Throughout the fall, the Daily Princetonian has featured a number of columns relating to the University’s recent decision to prohibit freshmen students from joining fraternities and sororities. While the authors have raised valid points about the drawbacks of this policy, some of them have chosen to convey their thoughts in a manner that is not conducive to a productive discussion of the issue at hand. Rather, they focused on airing their personal grievances, insinuating nefarious conspiracy theories, and launching direct attacks on members of the administration, including President Tilghman herself.
The Tory has, of course, never been shy about criticizing Nassau Hall when we believe that the actions it pursues are contrary to the interests of the student body. When doing so, however, we always make sure to maintain a tone of civility, and to propose solutions rather than merely tearing down ideas proposed by others. In this way, I believe that the Tory meaningfully contributes to campus discourse– a standard that a few of the supporters of Greek organizations have failed to meet.
A similar dichotomy between constructive and combative advocacy can be observed in the two political movements that have arisen in the United States during the Great Recession– the Tea Party and Occupy Wall Street. These groups, and their relevance to Princeton students, are the subjects of an article by Elizabeth Swanson in this issue. As she notes, they share many common attributes. Both are diffuse movements without a clearly defined leadership or agenda. Both decry the corrupt nexus of Big Government and Big Business that has spawned bailouts for the influential and well connected while sticking the middle class with the bill.
In attempting to make their voices heard, however, the Tea Party and Occupy Wall Street have taken markedly different paths, with predictable results. Say what you will about the Tea Party, there is no denying that it has had an extraordinary impact on the American political system. This is no accident, but a consequence of the movement’s decision to channel its energies into the electoral process. The Occupy Wall Street protesters, by contrast, still have not moved beyond the raw, unbridled anger on display in New York, Oakland, and other cities. Although they have legitimate complaints, the demonstrators have yet to come up with a realistic platform with broad popular appeal, concentrating instead on demonizing the wealthy and demanding more government handouts.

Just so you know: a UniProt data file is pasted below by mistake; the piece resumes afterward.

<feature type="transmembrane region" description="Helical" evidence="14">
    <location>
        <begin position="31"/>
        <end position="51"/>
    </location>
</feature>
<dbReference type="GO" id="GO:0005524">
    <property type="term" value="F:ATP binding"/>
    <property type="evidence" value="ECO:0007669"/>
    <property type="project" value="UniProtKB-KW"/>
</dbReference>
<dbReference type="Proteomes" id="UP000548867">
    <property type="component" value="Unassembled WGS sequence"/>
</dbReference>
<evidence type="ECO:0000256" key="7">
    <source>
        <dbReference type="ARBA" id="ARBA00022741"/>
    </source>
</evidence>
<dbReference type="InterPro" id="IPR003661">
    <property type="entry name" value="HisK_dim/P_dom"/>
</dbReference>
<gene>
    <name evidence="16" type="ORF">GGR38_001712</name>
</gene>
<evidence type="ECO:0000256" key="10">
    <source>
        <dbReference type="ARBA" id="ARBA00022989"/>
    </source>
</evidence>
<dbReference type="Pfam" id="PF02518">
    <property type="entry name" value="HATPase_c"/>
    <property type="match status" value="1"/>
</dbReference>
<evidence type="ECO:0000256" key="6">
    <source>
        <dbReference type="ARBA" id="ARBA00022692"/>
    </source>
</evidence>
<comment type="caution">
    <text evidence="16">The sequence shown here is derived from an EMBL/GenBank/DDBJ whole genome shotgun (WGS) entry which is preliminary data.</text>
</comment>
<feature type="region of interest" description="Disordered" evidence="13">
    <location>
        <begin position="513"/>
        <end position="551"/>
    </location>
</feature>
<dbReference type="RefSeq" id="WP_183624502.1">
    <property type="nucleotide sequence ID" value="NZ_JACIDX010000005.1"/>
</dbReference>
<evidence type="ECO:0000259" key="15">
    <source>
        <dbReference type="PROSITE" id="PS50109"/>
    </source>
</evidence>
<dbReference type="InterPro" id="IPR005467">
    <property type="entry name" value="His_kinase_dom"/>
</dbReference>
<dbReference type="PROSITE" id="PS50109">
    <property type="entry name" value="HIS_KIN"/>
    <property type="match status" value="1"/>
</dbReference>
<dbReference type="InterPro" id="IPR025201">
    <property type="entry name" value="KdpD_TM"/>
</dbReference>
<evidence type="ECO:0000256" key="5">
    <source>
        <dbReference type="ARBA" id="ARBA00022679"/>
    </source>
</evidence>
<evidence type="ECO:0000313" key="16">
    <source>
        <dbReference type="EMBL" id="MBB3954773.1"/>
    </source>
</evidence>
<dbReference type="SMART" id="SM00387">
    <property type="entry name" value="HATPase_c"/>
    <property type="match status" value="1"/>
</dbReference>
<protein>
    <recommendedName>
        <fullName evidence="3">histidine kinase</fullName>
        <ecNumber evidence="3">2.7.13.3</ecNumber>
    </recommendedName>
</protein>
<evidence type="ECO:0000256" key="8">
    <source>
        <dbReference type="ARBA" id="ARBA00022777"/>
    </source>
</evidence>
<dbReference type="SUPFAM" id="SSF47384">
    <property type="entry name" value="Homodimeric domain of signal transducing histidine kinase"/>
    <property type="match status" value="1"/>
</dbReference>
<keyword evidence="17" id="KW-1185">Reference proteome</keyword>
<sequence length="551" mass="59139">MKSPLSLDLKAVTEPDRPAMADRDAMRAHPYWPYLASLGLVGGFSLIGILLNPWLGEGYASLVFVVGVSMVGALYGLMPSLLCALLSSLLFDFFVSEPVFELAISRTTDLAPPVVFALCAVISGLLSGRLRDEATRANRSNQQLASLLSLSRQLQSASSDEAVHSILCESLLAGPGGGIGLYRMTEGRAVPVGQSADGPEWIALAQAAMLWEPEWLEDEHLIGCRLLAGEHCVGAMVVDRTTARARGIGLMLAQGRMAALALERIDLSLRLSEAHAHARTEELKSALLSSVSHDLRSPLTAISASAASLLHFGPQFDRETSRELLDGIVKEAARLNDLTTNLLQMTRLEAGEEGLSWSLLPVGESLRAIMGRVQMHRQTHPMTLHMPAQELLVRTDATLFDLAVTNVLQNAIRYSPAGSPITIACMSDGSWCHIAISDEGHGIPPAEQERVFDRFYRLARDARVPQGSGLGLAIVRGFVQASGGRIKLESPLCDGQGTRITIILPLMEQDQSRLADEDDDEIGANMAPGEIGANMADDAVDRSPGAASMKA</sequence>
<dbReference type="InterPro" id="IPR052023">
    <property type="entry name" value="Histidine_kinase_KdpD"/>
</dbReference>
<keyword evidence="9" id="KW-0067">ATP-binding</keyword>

Princeton has a reputation as a politically apathetic school, especially in comparison to its Ivy League peers. This stereotype has been cited as an explanation for the relative absence of student involvement in the Occupy Wall Street protests. But just because Princetonians aren’t camping out in Zuccotti Park, doesn’t mean that we aren’t paying attention to issues of both local and national concern. In this issue of the Tory, our writers examine how Princeton students are responding to today’s confusing, and often frustrating, political climate.
One attribute of modern American politics is its sheer volatility. Longstanding coalitions have fractured, creating a vacuum that the Tea Party and Occupy Wall Street each seek to fill. As conservatives, we are left to assess whether the orthodoxies of our ideological forebears are still relevant. Traditionally, support for the death penalty has been an article of faith among conservatives. In a point-counterpoint piece, Chris Goodnow argues that this stance should be retained, while David Byler makes the case that it ought to be reconsidered. Similarly, while many prominent conservatives have stressed their opposition to gay marriage, Joe LoPresti argues that legal recognition of gay marriage is, in fact, the true conservative position. Meanwhile, Toni Alimi explores the complicated intersection of religion and politics among Princeton students, and the paradoxes that arise when the pulpit and the polls collide.
America’s shifting political landscape gives a new urgency to foundational questions about the meaning of conservatism and the values of our society. As our authors show, Princeton students are not absent from these debates; quite to the contrary, there are at the forefront, poised to shape our national discourse for a generation.
Sam Norton ’12